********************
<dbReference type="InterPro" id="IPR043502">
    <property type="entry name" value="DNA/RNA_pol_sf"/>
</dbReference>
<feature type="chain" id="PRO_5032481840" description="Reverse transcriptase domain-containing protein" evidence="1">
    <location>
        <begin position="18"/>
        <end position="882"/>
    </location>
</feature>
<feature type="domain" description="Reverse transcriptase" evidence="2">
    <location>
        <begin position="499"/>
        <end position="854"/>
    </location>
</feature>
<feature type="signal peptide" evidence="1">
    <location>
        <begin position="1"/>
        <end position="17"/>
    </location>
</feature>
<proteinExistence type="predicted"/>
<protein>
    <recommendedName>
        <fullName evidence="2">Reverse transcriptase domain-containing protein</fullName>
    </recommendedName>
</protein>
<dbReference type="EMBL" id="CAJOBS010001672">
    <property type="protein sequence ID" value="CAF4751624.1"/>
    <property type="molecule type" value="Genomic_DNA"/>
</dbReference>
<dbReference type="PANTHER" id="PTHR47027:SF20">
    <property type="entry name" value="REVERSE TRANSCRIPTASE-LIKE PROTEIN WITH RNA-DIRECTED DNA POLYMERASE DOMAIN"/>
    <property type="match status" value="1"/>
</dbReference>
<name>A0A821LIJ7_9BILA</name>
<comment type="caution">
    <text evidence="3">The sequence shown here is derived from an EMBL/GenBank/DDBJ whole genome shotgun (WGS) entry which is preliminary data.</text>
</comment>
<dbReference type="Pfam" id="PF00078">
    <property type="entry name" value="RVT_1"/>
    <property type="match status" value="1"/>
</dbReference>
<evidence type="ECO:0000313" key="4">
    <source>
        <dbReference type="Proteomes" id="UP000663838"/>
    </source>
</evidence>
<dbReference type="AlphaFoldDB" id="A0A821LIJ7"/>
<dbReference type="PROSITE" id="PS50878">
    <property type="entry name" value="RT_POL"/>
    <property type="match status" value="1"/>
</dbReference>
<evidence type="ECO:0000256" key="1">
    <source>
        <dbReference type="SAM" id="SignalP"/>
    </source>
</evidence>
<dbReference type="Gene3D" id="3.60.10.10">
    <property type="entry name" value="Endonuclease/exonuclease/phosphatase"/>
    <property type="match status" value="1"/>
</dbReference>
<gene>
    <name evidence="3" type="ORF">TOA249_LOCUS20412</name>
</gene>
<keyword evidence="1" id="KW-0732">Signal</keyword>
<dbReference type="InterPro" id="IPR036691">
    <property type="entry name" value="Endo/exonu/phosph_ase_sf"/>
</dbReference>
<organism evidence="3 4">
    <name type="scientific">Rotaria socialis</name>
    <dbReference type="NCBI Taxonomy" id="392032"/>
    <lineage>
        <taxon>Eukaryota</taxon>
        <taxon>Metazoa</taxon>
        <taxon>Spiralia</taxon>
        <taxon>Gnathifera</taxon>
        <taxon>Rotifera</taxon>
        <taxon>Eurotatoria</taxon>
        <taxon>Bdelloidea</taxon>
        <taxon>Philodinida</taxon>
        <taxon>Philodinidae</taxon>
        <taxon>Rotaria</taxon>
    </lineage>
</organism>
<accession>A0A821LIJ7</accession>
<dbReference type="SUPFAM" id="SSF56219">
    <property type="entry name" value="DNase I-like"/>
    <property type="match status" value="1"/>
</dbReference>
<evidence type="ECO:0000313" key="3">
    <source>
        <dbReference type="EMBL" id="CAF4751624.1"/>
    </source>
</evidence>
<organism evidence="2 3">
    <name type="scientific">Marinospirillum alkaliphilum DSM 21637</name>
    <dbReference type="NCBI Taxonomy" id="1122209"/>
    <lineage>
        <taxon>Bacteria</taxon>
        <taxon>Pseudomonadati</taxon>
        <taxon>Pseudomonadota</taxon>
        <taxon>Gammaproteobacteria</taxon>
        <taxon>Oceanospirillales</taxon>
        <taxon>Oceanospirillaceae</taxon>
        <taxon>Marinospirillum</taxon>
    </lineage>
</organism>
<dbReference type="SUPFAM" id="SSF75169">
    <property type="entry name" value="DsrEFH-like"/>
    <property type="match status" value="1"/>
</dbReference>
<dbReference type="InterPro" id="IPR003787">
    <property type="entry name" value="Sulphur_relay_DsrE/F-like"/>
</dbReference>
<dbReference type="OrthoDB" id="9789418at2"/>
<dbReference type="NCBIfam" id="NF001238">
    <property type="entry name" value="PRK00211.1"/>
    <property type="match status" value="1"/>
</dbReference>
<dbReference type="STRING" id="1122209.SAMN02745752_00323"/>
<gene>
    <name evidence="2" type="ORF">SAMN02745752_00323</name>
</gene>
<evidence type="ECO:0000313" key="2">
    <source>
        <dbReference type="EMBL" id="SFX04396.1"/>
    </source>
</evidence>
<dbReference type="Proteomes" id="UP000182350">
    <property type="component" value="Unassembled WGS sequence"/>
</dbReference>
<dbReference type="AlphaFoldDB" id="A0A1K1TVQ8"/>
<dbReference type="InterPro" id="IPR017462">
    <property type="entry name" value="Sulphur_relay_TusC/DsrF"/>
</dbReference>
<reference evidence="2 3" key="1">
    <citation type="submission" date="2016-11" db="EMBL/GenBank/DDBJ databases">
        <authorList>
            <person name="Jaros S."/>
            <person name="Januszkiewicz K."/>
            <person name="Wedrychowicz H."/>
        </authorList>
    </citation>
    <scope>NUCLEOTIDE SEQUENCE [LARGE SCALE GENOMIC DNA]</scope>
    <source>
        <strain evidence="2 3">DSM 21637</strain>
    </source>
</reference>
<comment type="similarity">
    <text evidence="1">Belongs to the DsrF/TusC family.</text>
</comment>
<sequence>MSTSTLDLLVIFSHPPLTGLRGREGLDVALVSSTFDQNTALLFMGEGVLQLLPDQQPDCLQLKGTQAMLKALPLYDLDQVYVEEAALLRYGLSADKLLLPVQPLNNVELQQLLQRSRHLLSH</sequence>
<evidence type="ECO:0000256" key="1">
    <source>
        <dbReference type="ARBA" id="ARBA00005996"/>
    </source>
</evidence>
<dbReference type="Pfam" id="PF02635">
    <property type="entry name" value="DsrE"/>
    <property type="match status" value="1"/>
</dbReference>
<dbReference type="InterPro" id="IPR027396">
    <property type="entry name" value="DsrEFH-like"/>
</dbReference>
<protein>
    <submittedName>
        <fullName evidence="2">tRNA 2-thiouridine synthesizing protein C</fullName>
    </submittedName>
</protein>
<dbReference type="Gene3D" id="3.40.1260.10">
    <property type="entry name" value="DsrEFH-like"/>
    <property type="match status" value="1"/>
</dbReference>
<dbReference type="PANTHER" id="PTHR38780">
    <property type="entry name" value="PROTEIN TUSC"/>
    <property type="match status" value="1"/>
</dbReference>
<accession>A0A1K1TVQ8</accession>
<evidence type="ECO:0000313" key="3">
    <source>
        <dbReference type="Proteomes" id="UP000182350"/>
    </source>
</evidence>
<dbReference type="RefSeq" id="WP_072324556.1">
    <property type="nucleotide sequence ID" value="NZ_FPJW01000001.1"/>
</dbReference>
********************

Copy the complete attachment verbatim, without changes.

<dbReference type="InterPro" id="IPR043502">
    <property type="entry name" value="DNA/RNA_pol_sf"/>
</dbReference>
<feature type="chain" id="PRO_5032481840" description="Reverse transcriptase domain-containing protein" evidence="1">
    <location>
        <begin position="18"/>
        <end position="882"/>
    </location>
</feature>
<feature type="domain" description="Reverse transcriptase" evidence="2">
    <location>
        <begin position="499"/>
        <end position="854"/>
    </location>
</feature>
<feature type="signal peptide" evidence="1">
    <location>
        <begin position="1"/>
        <end position="17"/>
    </location>
</feature>
<proteinExistence type="predicted"/>
<protein>
    <recommendedName>
        <fullName evidence="2">Reverse transcriptase domain-containing protein</fullName>
    </recommendedName>
</protein>
<dbReference type="EMBL" id="CAJOBS010001672">
    <property type="protein sequence ID" value="CAF4751624.1"/>
    <property type="molecule type" value="Genomic_DNA"/>
</dbReference>
<dbReference type="PANTHER" id="PTHR47027:SF20">
    <property type="entry name" value="REVERSE TRANSCRIPTASE-LIKE PROTEIN WITH RNA-DIRECTED DNA POLYMERASE DOMAIN"/>
    <property type="match status" value="1"/>
</dbReference>
<name>A0A821LIJ7_9BILA</name>
<comment type="caution">
    <text evidence="3">The sequence shown here is derived from an EMBL/GenBank/DDBJ whole genome shotgun (WGS) entry which is preliminary data.</text>
</comment>
<dbReference type="Pfam" id="PF00078">
    <property type="entry name" value="RVT_1"/>
    <property type="match status" value="1"/>
</dbReference>
<evidence type="ECO:0000313" key="4">
    <source>
        <dbReference type="Proteomes" id="UP000663838"/>
    </source>
</evidence>
<dbReference type="AlphaFoldDB" id="A0A821LIJ7"/>
<dbReference type="PROSITE" id="PS50878">
    <property type="entry name" value="RT_POL"/>
    <property type="match status" value="1"/>
</dbReference>
<evidence type="ECO:0000256" key="1">
    <source>
        <dbReference type="SAM" id="SignalP"/>
    </source>
</evidence>
<dbReference type="Gene3D" id="3.60.10.10">
    <property type="entry name" value="Endonuclease/exonuclease/phosphatase"/>
    <property type="match status" value="1"/>
</dbReference>
<gene>
    <name evidence="3" type="ORF">TOA249_LOCUS20412</name>
</gene>
<keyword evidence="1" id="KW-0732">Signal</keyword>
<dbReference type="InterPro" id="IPR036691">
    <property type="entry name" value="Endo/exonu/phosph_ase_sf"/>
</dbReference>
<organism evidence="3 4">
    <name type="scientific">Rotaria socialis</name>
    <dbReference type="NCBI Taxonomy" id="392032"/>
    <lineage>
        <taxon>Eukaryota</taxon>
        <taxon>Metazoa</taxon>
        <taxon>Spiralia</taxon>
        <taxon>Gnathifera</taxon>
        <taxon>Rotifera</taxon>
        <taxon>Eurotatoria</taxon>
        <taxon>Bdelloidea</taxon>
        <taxon>Philodinida</taxon>
        <taxon>Philodinidae</taxon>
        <taxon>Rotaria</taxon>
    </lineage>
</organism>
<accession>A0A821LIJ7</accession>
<dbReference type="SUPFAM" id="SSF56219">
    <property type="entry name" value="DNase I-like"/>
    <property type="match status" value="1"/>
</dbReference>
<evidence type="ECO:0000313" key="3">
    <source>
        <dbReference type="EMBL" id="CAF4751624.1"/>
    </source>
</evidence>
<organism evidence="2 3">
    <name type="scientific">Marinospirillum alkaliphilum DSM 21637</name>
    <dbReference type="NCBI Taxonomy" id="1122209"/>
    <lineage>
        <taxon>Bacteria</taxon>
        <taxon>Pseudomonadati</taxon>
        <taxon>Pseudomonadota</taxon>
        <taxon>Gammaproteobacteria</taxon>
        <taxon>Oceanospirillales</taxon>
        <taxon>Oceanospirillaceae</taxon>
        <taxon>Marinospirillum</taxon>
    </lineage>
</organism>
<dbReference type="SUPFAM" id="SSF75169">
    <property type="entry name" value="DsrEFH-like"/>
    <property type="match status" value="1"/>
</dbReference>
<dbReference type="InterPro" id="IPR003787">
    <property type="entry name" value="Sulphur_relay_DsrE/F-like"/>
</dbReference>
<dbReference type="OrthoDB" id="9789418at2"/>
<dbReference type="NCBIfam" id="NF001238">
    <property type="entry name" value="PRK00211.1"/>
    <property type="match status" value="1"/>
</dbReference>
<dbReference type="STRING" id="1122209.SAMN02745752_00323"/>
<gene>
    <name evidence="2" type="ORF">SAMN02745752_00323</name>
</gene>
<evidence type="ECO:0000313" key="2">
    <source>
        <dbReference type="EMBL" id="SFX04396.1"/>
    </source>
</evidence>
<dbReference type="Proteomes" id="UP000182350">
    <property type="component" value="Unassembled WGS sequence"/>
</dbReference>
<dbReference type="AlphaFoldDB" id="A0A1K1TVQ8"/>
<dbReference type="InterPro" id="IPR017462">
    <property type="entry name" value="Sulphur_relay_TusC/DsrF"/>
</dbReference>
<reference evidence="2 3" key="1">
    <citation type="submission" date="2016-11" db="EMBL/GenBank/DDBJ databases">
        <authorList>
            <person name="Jaros S."/>
            <person name="Januszkiewicz K."/>
            <person name="Wedrychowicz H."/>
        </authorList>
    </citation>
    <scope>NUCLEOTIDE SEQUENCE [LARGE SCALE GENOMIC DNA]</scope>
    <source>
        <strain evidence="2 3">DSM 21637</strain>
    </source>
</reference>
<comment type="similarity">
    <text evidence="1">Belongs to the DsrF/TusC family.</text>
</comment>
<sequence>MSTSTLDLLVIFSHPPLTGLRGREGLDVALVSSTFDQNTALLFMGEGVLQLLPDQQPDCLQLKGTQAMLKALPLYDLDQVYVEEAALLRYGLSADKLLLPVQPLNNVELQQLLQRSRHLLSH</sequence>
<evidence type="ECO:0000256" key="1">
    <source>
        <dbReference type="ARBA" id="ARBA00005996"/>
    </source>
</evidence>
<dbReference type="Pfam" id="PF02635">
    <property type="entry name" value="DsrE"/>
    <property type="match status" value="1"/>
</dbReference>
<dbReference type="InterPro" id="IPR027396">
    <property type="entry name" value="DsrEFH-like"/>
</dbReference>
<protein>
    <submittedName>
        <fullName evidence="2">tRNA 2-thiouridine synthesizing protein C</fullName>
    </submittedName>
</protein>
<dbReference type="Gene3D" id="3.40.1260.10">
    <property type="entry name" value="DsrEFH-like"/>
    <property type="match status" value="1"/>
</dbReference>
<dbReference type="PANTHER" id="PTHR38780">
    <property type="entry name" value="PROTEIN TUSC"/>
    <property type="match status" value="1"/>
</dbReference>
<accession>A0A1K1TVQ8</accession>
<evidence type="ECO:0000313" key="3">
    <source>
        <dbReference type="Proteomes" id="UP000182350"/>
    </source>
</evidence>
<dbReference type="RefSeq" id="WP_072324556.1">
    <property type="nucleotide sequence ID" value="NZ_FPJW01000001.1"/>
</dbReference>